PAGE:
The Obedient Wife

By The Editor.

_ Of a man who was married to a woman so lascivious and lickerish, that

I believe she must have been born in a stove or half a league from the

summer sun, for no man, however well he might work, could satisfy her;

and how her husband thought to punish her, and the answer she gave him._

When I was lately in Flanders, in one of the largest towns in the

province, a
ovial fellow told me a good story of a man married to a

woman so given to venery and concupiscence that she would have let a

man lie with her in the public streets. Her husband knew well how she

misbehaved herself, but he was not clever enough to prevent it, so

cunning and depraved was she. He threatened to beat, to leave her, or to

kill her, but it was all a waste of words; he might as well have tried

to tame a mad dog or some other animal. She was always seeking fresh

lovers with whom to fornicate, and there were few men in all the country

round who had not tried to satisfy her lust; anyone who winked at her,

even if he were humpbacked, old, deformed, or disfigured in any way,

could have her favours for nothing.

Her unfortunate husband, seeing that she still continued this life in

spite of all his menaces, tried to hit upon a method to frighten her.

When he was alone with her in the house, he said;

"Well, Jehanne (or Beatrix, for so he called her) I see that you are

determined to continue this life of vice, and, however much I may

threaten to punish you, you take no more heed of me than though I held

my tongue."

"Alas, husband," she replied, "I am much to be pitied, but there is no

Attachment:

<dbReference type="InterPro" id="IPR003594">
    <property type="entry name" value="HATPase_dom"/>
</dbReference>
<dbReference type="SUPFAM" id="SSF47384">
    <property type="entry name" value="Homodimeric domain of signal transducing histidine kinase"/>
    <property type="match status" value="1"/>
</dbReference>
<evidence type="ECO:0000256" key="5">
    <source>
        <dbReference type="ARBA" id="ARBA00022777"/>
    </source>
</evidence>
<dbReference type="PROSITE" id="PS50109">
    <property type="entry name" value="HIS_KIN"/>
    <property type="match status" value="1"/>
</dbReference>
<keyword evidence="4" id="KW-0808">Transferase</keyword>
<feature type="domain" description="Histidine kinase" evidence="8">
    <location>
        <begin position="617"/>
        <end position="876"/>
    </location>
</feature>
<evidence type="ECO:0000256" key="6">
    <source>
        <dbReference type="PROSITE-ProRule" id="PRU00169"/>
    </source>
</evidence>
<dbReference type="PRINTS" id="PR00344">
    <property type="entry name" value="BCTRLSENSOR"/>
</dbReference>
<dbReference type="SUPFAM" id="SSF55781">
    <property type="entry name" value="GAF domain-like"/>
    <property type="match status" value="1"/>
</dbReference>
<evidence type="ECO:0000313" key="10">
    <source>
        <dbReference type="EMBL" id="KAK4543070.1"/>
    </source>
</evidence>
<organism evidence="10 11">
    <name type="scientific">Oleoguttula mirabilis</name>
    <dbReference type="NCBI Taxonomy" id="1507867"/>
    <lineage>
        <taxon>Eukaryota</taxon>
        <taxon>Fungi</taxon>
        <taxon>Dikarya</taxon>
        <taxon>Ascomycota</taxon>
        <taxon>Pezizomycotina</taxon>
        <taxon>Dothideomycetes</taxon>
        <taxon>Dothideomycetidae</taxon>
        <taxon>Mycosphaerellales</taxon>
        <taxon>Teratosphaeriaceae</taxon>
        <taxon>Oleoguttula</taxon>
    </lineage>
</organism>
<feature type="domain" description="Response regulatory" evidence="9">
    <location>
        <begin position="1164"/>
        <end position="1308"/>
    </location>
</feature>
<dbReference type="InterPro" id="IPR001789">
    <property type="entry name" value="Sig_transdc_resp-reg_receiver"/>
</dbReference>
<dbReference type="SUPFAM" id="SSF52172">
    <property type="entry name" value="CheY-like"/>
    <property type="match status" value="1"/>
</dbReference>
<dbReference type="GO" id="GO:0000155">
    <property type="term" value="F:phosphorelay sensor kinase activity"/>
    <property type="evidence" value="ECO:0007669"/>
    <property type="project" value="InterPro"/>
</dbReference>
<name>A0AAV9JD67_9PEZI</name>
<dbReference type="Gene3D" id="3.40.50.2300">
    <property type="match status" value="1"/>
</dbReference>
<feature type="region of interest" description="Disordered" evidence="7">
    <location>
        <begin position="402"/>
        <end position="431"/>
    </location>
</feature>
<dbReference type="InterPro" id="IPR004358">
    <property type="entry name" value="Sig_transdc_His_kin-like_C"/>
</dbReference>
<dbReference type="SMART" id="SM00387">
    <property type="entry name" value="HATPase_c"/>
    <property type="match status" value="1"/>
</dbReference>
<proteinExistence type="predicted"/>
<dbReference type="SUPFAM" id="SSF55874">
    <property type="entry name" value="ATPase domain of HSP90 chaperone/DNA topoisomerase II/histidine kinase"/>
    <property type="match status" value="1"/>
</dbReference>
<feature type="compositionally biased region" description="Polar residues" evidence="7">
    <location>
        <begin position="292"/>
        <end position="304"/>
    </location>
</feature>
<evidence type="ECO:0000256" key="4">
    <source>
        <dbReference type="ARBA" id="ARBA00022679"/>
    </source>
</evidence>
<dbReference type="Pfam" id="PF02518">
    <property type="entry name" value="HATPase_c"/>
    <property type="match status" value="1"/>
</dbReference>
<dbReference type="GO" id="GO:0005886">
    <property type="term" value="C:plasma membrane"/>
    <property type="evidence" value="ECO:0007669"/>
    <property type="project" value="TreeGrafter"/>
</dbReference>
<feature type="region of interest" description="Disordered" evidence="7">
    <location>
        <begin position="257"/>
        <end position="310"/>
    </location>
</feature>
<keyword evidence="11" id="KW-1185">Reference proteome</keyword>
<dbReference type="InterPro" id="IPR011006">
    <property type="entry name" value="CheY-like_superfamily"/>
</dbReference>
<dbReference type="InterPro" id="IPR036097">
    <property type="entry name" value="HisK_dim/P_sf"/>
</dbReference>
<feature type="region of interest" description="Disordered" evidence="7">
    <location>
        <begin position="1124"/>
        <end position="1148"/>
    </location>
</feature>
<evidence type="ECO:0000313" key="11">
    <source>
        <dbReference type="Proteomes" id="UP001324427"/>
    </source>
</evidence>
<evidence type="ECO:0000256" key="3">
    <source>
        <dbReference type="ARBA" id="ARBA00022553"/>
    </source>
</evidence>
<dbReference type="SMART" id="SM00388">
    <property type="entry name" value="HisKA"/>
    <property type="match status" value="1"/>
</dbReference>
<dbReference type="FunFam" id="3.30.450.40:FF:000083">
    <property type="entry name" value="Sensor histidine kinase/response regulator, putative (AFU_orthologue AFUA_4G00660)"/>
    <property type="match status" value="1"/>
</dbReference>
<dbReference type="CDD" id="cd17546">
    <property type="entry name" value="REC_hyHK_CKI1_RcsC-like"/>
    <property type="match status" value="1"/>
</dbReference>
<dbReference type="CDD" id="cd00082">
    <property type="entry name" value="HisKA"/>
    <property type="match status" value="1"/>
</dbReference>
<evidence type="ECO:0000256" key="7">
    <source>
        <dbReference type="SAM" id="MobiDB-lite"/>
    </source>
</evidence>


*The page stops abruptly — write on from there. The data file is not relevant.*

help for it, for I was born under a planet which compels me to go with


"Oh, indeed," said the husband, "is that your destiny? I swear I will

soon find a remedy for that."

"You will kill me then," she said, "for nothing else will cure me."

"Never mind," he said. "I know the best way."

"What is it?" she asked. "Tell me."

"Morbleu!" he said, "I will give you such a doing some day, that I will

put a quartette of babies in your belly, and then I will leave you to

get your own living."

"You will?" she cried. "Indeed! Well, you have but to begin. Such

threats frighten me very little, I do not care a farthing for them. May

I have my head shaved if I attempt to run away. (*) If you think you are

capable of making four babies at once, come on, and begin at once--the

mould is ready."

(*) Long hair was considered honourable, and to have the

head shaved or cropped was a mark of disgrace.

"The devil take the woman," said the husband; "there is no way of

punishing her."

He was obliged to let her fulfil her destiny, for nothing short of

splitting her head open would have kept her backside quiet; so he let

her run about like a bitch on heat amongst a couple of dozen dogs, and

accomplish all her inordinate desires.